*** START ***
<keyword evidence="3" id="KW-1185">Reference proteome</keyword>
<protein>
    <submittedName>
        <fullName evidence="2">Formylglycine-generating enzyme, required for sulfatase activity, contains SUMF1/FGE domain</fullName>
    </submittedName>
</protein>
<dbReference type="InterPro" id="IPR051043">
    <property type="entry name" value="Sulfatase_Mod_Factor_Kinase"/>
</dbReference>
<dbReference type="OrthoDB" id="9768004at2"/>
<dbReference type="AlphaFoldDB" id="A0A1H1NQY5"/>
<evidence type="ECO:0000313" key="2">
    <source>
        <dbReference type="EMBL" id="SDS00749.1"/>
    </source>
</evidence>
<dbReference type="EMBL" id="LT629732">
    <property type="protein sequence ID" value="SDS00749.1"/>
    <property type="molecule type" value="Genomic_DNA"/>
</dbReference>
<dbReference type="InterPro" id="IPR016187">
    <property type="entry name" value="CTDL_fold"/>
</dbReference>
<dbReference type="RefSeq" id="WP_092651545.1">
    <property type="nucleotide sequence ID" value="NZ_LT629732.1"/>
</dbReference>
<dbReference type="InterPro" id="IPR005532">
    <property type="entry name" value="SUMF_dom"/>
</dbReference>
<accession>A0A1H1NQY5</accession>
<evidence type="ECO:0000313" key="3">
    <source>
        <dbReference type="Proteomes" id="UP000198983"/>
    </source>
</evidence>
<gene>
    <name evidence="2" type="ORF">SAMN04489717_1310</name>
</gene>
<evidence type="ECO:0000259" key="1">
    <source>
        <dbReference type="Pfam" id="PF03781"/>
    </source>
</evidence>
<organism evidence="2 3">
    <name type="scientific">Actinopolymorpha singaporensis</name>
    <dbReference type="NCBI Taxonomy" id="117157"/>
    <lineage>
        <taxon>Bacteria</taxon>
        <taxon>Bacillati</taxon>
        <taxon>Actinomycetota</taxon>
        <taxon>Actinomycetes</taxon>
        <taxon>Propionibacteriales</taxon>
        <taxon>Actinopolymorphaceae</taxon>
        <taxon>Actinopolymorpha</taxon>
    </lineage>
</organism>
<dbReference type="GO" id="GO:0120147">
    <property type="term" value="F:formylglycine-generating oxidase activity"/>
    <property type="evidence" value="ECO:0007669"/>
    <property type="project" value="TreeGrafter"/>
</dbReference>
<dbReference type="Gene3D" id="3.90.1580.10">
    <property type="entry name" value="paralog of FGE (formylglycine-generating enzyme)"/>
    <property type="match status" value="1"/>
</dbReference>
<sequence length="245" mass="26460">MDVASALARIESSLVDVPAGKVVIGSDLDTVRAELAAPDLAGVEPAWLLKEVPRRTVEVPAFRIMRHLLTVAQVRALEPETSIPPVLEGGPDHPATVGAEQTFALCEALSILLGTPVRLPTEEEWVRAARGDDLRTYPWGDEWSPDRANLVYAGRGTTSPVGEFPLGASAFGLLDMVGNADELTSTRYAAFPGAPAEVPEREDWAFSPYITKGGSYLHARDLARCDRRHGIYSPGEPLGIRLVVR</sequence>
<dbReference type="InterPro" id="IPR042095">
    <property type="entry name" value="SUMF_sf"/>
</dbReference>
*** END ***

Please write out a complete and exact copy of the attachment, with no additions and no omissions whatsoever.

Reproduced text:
<keyword evidence="3" id="KW-1185">Reference proteome</keyword>
<protein>
    <submittedName>
        <fullName evidence="2">Formylglycine-generating enzyme, required for sulfatase activity, contains SUMF1/FGE domain</fullName>
    </submittedName>
</protein>
<dbReference type="InterPro" id="IPR051043">
    <property type="entry name" value="Sulfatase_Mod_Factor_Kinase"/>
</dbReference>
<dbReference type="OrthoDB" id="9768004at2"/>
<dbReference type="AlphaFoldDB" id="A0A1H1NQY5"/>
<evidence type="ECO:0000313" key="2">
    <source>
        <dbReference type="EMBL" id="SDS00749.1"/>
    </source>
</evidence>
<dbReference type="EMBL" id="LT629732">
    <property type="protein sequence ID" value="SDS00749.1"/>
    <property type="molecule type" value="Genomic_DNA"/>
</dbReference>
<dbReference type="InterPro" id="IPR016187">
    <property type="entry name" value="CTDL_fold"/>
</dbReference>
<dbReference type="RefSeq" id="WP_092651545.1">
    <property type="nucleotide sequence ID" value="NZ_LT629732.1"/>
</dbReference>
<dbReference type="InterPro" id="IPR005532">
    <property type="entry name" value="SUMF_dom"/>
</dbReference>
<accession>A0A1H1NQY5</accession>
<evidence type="ECO:0000313" key="3">
    <source>
        <dbReference type="Proteomes" id="UP000198983"/>
    </source>
</evidence>
<gene>
    <name evidence="2" type="ORF">SAMN04489717_1310</name>
</gene>
<evidence type="ECO:0000259" key="1">
    <source>
        <dbReference type="Pfam" id="PF03781"/>
    </source>
</evidence>
<organism evidence="2 3">
    <name type="scientific">Actinopolymorpha singaporensis</name>
    <dbReference type="NCBI Taxonomy" id="117157"/>
    <lineage>
        <taxon>Bacteria</taxon>
        <taxon>Bacillati</taxon>
        <taxon>Actinomycetota</taxon>
        <taxon>Actinomycetes</taxon>
        <taxon>Propionibacteriales</taxon>
        <taxon>Actinopolymorphaceae</taxon>
        <taxon>Actinopolymorpha</taxon>
    </lineage>
</organism>
<dbReference type="GO" id="GO:0120147">
    <property type="term" value="F:formylglycine-generating oxidase activity"/>
    <property type="evidence" value="ECO:0007669"/>
    <property type="project" value="TreeGrafter"/>
</dbReference>
<dbReference type="Gene3D" id="3.90.1580.10">
    <property type="entry name" value="paralog of FGE (formylglycine-generating enzyme)"/>
    <property type="match status" value="1"/>
</dbReference>
<sequence length="245" mass="26460">MDVASALARIESSLVDVPAGKVVIGSDLDTVRAELAAPDLAGVEPAWLLKEVPRRTVEVPAFRIMRHLLTVAQVRALEPETSIPPVLEGGPDHPATVGAEQTFALCEALSILLGTPVRLPTEEEWVRAARGDDLRTYPWGDEWSPDRANLVYAGRGTTSPVGEFPLGASAFGLLDMVGNADELTSTRYAAFPGAPAEVPEREDWAFSPYITKGGSYLHARDLARCDRRHGIYSPGEPLGIRLVVR</sequence>
<dbReference type="InterPro" id="IPR042095">
    <property type="entry name" value="SUMF_sf"/>
</dbReference>